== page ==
Effective family policy begins from the institution's ultimate roles and purposes.
It seems fitting that the best summation of contemporary policymakers’ approach to families was delivered by a dancing purple dinosaur:
A family is people and a family is love, that’s a family. They come in all different sizes and all different kinds, but mine’s just right for me.
As children’s programming goes, so goes the nation. Our policymakers prefer that no one feel left out, promoted, or discriminated against, and so “family policy” is too often just a gloss on the conventional progressive agenda with an ever-expanding definition of family – parents, kids, relatives, would-be parents, “chosen families,” roommates, the “socially infertile,” pets, and so on.
Indeed, without a definition of what actually constitutes a family, or an understanding of why it deserves special treatment, “family policy” turns out to be essentially an expensive commitment to nothing in particular. As the long-time policy scholar Allan Carlson observed, “If there can be no definition [of family] that excludes any form of human cohabitation, then what is a family policy trying to save, or restore, or strengthen, or help?”
It thus falls to conservatives to stress that family is more than a contract between two consenting adults, that the definition of the family must necessarily leave some on the outside. Certainly, few conservatives have the stomach for yet another beating in the culture war over “family values.” But that should not preclude pressing for a definition that is empirically grounded and conceptually clear, buttressed by economic and sociological research confirming conservatives’ intuition: that families matter for children, adults, and society.
A long tradition within the center-right – from Burke and Tocqueville to Nisbet and Moynihan to Quayle and Santorum – has stressed the importance of the family and the significance of its decline. It has understood the family in a sociological context: as an essential institution for instilling habits of self-giving and for bearing and rearing of children, as the vehicle by which, to paraphrase Hannah Arendt, the barbarians of each generation are brought into being and then civilized. But appreciating this economic and social role – as the locus of society’s literal regeneration – also means drawing clear lines. Family requires a sense of mutual obligation and procreation. Without these, it becomes an institution of convenience.
Just as our dominant cultural paradigm of autonomy has subsumed vows and responsibilities to desire and self-actualization, so too has marriage itself evolved. The “companionate marriage” of the twentieth century has given way to the “individualized marriage” of today. As tying the knot become a mark of prestige instead of a rite of passage, Andrew Cherlin notes, marriage has become less a cornerstone than a capstone. This evolution has benefited those with means to pursue such self-expression. But as Kay Hymowitz observes, it has been disaster for those without. Indeed, marriage rates among the college-educated have remained relatively steady, while those of the working class fall ever further.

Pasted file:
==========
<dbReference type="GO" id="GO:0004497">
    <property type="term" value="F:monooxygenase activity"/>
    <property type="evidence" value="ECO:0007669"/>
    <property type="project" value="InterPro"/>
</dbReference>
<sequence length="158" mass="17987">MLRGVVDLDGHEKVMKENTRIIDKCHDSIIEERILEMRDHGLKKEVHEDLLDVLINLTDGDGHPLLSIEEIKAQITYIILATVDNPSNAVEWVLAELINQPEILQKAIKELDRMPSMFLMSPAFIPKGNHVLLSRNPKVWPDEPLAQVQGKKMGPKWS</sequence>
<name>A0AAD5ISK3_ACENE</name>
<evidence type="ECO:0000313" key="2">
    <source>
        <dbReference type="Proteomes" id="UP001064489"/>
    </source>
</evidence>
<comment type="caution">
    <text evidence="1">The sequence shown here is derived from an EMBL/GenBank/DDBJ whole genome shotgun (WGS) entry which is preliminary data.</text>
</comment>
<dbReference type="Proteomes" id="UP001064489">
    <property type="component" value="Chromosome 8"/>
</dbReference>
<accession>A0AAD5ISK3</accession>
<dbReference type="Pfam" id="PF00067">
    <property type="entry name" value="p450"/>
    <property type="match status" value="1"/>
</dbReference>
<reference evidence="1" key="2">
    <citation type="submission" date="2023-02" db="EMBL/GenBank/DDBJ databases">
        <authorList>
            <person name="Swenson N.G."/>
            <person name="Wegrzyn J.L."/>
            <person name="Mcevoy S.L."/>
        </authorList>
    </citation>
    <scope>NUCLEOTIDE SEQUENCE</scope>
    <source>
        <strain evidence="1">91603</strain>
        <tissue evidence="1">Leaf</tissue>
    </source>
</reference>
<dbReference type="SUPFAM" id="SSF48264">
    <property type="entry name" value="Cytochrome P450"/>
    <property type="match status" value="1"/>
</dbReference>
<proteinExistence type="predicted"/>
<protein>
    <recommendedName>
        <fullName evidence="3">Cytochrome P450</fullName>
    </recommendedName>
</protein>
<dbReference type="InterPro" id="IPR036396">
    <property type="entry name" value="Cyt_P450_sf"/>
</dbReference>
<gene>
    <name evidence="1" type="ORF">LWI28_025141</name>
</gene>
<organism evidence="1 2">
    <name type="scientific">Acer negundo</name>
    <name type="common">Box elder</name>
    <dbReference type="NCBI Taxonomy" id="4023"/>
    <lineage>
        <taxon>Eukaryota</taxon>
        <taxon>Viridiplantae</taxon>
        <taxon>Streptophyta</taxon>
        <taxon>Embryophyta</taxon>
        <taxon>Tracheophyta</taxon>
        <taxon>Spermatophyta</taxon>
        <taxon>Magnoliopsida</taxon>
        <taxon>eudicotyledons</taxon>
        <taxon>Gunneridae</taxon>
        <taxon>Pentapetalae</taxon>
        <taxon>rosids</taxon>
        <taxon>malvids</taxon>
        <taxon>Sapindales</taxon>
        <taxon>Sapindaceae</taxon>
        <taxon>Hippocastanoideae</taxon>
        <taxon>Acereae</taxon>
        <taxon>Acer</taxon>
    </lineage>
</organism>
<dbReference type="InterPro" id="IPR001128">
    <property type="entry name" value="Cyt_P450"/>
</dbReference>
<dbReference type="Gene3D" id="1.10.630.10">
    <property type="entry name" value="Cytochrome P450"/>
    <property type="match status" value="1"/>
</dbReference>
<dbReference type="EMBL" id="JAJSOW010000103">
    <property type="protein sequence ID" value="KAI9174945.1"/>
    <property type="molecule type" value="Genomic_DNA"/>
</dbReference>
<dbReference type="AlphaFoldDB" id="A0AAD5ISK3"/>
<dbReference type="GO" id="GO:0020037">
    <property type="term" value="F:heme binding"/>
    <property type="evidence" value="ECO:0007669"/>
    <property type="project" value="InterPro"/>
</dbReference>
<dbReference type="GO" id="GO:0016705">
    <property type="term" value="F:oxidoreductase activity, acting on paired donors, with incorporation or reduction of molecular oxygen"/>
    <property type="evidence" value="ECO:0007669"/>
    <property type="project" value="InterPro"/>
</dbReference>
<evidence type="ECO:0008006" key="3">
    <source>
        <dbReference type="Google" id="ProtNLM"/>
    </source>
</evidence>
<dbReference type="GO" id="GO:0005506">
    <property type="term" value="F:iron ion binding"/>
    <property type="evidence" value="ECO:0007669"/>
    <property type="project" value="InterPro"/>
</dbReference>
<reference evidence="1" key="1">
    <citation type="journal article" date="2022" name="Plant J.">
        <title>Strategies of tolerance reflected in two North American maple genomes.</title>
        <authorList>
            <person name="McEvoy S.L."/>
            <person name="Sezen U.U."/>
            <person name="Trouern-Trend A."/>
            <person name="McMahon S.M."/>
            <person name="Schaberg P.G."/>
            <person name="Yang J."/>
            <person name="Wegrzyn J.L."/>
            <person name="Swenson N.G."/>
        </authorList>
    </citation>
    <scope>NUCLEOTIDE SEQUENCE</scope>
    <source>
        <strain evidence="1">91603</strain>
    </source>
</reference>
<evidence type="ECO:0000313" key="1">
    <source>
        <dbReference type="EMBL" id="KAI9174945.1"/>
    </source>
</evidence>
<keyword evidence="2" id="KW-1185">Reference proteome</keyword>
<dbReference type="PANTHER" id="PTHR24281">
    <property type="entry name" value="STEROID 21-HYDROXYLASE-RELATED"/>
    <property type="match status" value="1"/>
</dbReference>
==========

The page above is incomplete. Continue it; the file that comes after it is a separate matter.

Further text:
Meanwhile, the evidence of the basic social and economic bases for the two-parent family remain. Marriage continues to instill norms of maturity and self-control, especially for men, who appear to work harder and more effectively after marriage, earning a significant marriage premium. Family structure continues to have tremendous importance for children’s well-being.
Children who grow up in single-parent households are more likely to grow up in environments with more stress and fewer financial assets, have lower incomes, lower educational attainment and less economic mobility, and are less likely to be married as adults. An academic journal (for whom, in the interest of full disclosure, I once interned as a research assistant,) published by the not-especially-conservative Brookings Institution and Princeton University encapsulated the growing conventional wisdom in 2015:
Reams of social science and medical research convincingly show that children who are raised by their married, biological parents enjoy better physical, cognitive, and emotional outcomes, on average, than children who are raised in other circumstances.
To be fair, none of the research around marriage and family life is unassailable. Until ethics review boards approve experiments that randomly assign children to single parents or adults to placebo marriages, it will be difficult to say research is capturing the causal impact of being married or having two married parents. Even so, no one gets married because of a regression analysis.
Indeed, the real benefits of family life are immeasurable: the ways it shapes those within it, nudging them to subsume selfishness, lust, greed, and the other vices in pursuit of the good of the other. In his classic 1976 Harper’s essay, “The Family Out of Favor,” Michael Novak outlined this essential function of the family:
The family is the seedbed of economic skills, money habits, attitudes toward work, and the arts of financial independence. The family is a stronger agency of educational success than the school. The family is a stronger teacher of the religious imagination than the church…If infants are injured here, not all the institutions of society can put them back together.
Some benefits of family life are economic and social, yes – we provide daily bread and companionship for our loved ones – but the lessons it teaches us are also valuable for their own sake. We do not teach our children respect, kindness, and self-control for their instrumental, but for their intrinsic value. Indeed, family life is one of the few remaining institutions that operate outside the logic of the marketplace.